The University of Chicago Eating Disorders Program offers the following clinical services to children, adolescents and adults with eating disorders.
Eating Disorders Assessment
Assessments are needed in order to make proper diagnoses and recommendations for treatment. Our program has an extensive assessment process to ensure that the treatments we provide will be a good fit for you or your child/loved one’s needs. The initial assessment procedure involves a combination of self-report questionnaires and interviews that ask about eating disorder symptoms, as well as other psychiatric concerns. We also measure the patient’s height and weight, and collect bloodwork and other laboratory information. Adult patients can complete assessments on their own. We ask that child/adolescent patients be accompanied by their parent(s) or legal guardian(s), who also will complete the assessment process. In most cases, we require medical clearance from a primary care provider or pediatrician to make sure it is safe for you or your child/loved one to be treated in an outpatient setting.
Treatment for Eating Disorders
The goals and length of outpatient eating disorders treatment depend on the special needs of each patient. Typically, treatment focuses on eating disorder symptoms (e.g., restrictive eating, binge eating, purging), as well as emotional and interpersonal concerns. However, if a patient experiences significant anxiety, depression, or relationship problems, these conditions also will be assessed and treated at the Eating Disorders Program.
In general, our program uses manualized treatment approaches that have received extensive clinical and research support. Because eating disorders can have serious medical consequences, our program also will facilitate appropriate medical management either through the Pediatric or Primary Care Departments at The University of Chicago Hospitals.
Child and Adolescent Eating Disorders Treatment
Children and adolescents typically are treated using Family Based Treatment (FBT), an evidence-based psychotherapy that puts parent(s) temporarily in charge of helping to reduce the control that an eating disorder has over their child's life. The first stage of FBT focuses on weight restoration and reduction of eating disorder symptoms. In later stages of treatment, parent(s) return control over eating back to their child and help him/her with normal developmental tasks. FBT typically addresses eating disorder issues in 20-25 sessions over the course of 10-12 months.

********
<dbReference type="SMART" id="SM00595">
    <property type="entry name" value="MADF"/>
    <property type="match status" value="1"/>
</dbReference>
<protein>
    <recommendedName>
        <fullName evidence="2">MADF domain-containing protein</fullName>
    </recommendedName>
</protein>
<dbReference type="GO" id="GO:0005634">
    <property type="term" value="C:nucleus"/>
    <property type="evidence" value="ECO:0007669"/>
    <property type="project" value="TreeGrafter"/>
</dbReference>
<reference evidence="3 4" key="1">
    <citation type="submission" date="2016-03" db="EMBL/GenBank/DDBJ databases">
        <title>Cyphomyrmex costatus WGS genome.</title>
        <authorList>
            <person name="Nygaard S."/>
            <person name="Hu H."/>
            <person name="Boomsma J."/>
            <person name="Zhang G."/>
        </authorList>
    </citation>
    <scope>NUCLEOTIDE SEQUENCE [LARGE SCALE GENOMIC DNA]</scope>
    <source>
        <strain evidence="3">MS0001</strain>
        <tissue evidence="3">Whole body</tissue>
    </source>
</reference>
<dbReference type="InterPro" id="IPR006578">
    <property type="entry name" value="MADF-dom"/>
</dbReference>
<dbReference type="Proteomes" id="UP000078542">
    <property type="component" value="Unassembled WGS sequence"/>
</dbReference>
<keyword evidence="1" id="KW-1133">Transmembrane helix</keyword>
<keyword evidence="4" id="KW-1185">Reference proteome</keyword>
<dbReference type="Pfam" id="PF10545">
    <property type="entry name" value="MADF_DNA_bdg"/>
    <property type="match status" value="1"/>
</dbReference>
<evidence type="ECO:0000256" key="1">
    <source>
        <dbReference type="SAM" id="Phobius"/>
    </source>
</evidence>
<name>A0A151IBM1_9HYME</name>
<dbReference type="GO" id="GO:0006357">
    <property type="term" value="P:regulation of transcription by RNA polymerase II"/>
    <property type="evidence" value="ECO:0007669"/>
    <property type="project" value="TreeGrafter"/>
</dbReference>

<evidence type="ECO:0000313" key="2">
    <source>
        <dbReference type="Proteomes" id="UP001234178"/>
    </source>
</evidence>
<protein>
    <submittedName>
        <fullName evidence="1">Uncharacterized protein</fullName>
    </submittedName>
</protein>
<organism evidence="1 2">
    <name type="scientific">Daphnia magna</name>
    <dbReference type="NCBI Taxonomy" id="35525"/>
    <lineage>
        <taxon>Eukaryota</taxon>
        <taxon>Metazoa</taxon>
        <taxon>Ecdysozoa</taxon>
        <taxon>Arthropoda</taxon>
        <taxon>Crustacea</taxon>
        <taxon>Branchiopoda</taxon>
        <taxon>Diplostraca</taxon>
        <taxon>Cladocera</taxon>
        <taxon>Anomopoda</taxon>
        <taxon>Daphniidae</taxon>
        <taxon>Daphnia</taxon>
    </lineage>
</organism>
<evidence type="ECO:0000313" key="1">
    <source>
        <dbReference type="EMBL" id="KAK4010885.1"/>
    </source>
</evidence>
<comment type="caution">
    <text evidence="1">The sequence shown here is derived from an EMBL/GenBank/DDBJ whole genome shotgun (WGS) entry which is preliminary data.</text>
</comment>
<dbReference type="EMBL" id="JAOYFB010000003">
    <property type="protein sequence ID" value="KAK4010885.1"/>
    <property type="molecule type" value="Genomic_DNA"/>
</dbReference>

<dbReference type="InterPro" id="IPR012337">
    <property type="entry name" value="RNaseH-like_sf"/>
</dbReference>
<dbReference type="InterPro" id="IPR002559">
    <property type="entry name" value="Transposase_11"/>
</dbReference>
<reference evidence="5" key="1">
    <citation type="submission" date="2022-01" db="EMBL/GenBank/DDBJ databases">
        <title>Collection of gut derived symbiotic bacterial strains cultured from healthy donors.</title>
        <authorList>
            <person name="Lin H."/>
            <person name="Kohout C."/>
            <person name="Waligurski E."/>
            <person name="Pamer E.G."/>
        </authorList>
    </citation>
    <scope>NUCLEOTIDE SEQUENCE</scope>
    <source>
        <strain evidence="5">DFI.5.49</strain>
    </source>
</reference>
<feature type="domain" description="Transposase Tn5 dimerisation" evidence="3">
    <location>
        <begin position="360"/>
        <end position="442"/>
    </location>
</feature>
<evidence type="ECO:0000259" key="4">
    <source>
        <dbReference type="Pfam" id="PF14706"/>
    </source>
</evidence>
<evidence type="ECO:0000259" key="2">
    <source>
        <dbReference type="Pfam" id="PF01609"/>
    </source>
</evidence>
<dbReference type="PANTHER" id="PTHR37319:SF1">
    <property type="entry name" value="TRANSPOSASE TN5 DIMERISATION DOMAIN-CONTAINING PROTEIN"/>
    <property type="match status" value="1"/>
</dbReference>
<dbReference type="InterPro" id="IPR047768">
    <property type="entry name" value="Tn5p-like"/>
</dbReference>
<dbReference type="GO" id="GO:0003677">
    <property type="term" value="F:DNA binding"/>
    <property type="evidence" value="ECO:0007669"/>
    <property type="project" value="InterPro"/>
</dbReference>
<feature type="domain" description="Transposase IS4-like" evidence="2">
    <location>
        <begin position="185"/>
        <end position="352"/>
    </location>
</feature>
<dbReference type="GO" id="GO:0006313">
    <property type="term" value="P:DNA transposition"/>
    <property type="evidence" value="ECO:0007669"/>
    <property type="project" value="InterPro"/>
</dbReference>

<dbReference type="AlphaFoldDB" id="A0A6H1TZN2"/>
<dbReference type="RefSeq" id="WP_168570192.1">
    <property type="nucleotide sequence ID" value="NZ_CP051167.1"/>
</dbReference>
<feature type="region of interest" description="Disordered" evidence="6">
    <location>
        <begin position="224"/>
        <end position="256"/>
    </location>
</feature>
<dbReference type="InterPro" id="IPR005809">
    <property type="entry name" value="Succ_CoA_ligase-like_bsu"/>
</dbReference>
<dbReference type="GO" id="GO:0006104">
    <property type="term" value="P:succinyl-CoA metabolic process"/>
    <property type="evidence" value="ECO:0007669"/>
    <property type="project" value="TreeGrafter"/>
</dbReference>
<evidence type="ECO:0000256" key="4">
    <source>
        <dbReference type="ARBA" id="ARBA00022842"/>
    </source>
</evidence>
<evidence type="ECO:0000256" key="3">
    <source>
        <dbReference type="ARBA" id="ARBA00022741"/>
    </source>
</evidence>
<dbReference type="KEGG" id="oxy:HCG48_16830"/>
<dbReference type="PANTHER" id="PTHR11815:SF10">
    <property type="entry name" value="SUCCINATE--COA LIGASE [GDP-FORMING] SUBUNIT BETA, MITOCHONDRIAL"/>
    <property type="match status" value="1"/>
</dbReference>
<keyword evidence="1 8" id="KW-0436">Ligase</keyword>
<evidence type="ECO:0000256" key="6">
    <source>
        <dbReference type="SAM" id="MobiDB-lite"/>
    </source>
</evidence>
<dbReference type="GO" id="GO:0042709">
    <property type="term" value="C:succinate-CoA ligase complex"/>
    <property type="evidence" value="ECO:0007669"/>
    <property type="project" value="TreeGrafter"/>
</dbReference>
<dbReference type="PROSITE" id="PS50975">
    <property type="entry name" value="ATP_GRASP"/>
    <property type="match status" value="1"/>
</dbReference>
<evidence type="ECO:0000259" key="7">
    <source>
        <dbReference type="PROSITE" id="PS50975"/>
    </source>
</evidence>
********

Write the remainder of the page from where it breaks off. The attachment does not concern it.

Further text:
Adult Eating Disorders Treatment
Adults typically are treated using Cognitive Behavior Therapy (CBT), which focuses on normalizing eating behavior, eliminating unhealthy methods of weight-control (e.g., excessive exercise, self-induced vomiting, laxative misuse), and decreasing the degree to which concerns about eating, weight, and body shape affect the way patients feel about themselves. CBT involves self-monitoring of eating behavior, as well as thoughts and feelings related to eating, weight, and body shape. CBT also includes re-introduction of avoided foods, techniques designed to challenge negative beliefs about eating, weight, and body shape, and regular weighing. For patients with bulimia nervosa and binge eating disorder, CBT typically is short-term (i.e., 20 sessions). For underweight patients, CBT lasts longer (i.e., 40 sessions).
Collaboration with the Eating Concerns Team at The University of Chicago
Our program works with Student Health and Counseling Services to provide comprehensive care to University of Chicago students struggling with eating-related problems. In collaboration with clinicians from Student Health and Student Counseling, we provide:
- Outpatient psychotherapy
- Medication management
Collaboration with the Center for the Surgical Treatment of Obesity
Our program works with the Center for the Surgical Treatment of Obesity at The University of Chicago Medicine to provide psychosocial assessment and treatment services to patients seeking bariatric surgery. Our services include:
- Pre-surgery assessments
- Post-surgery assessments
- Support groups
- Psychoeducation and recommendations for further intervention, as needed
- Brief psychotherapy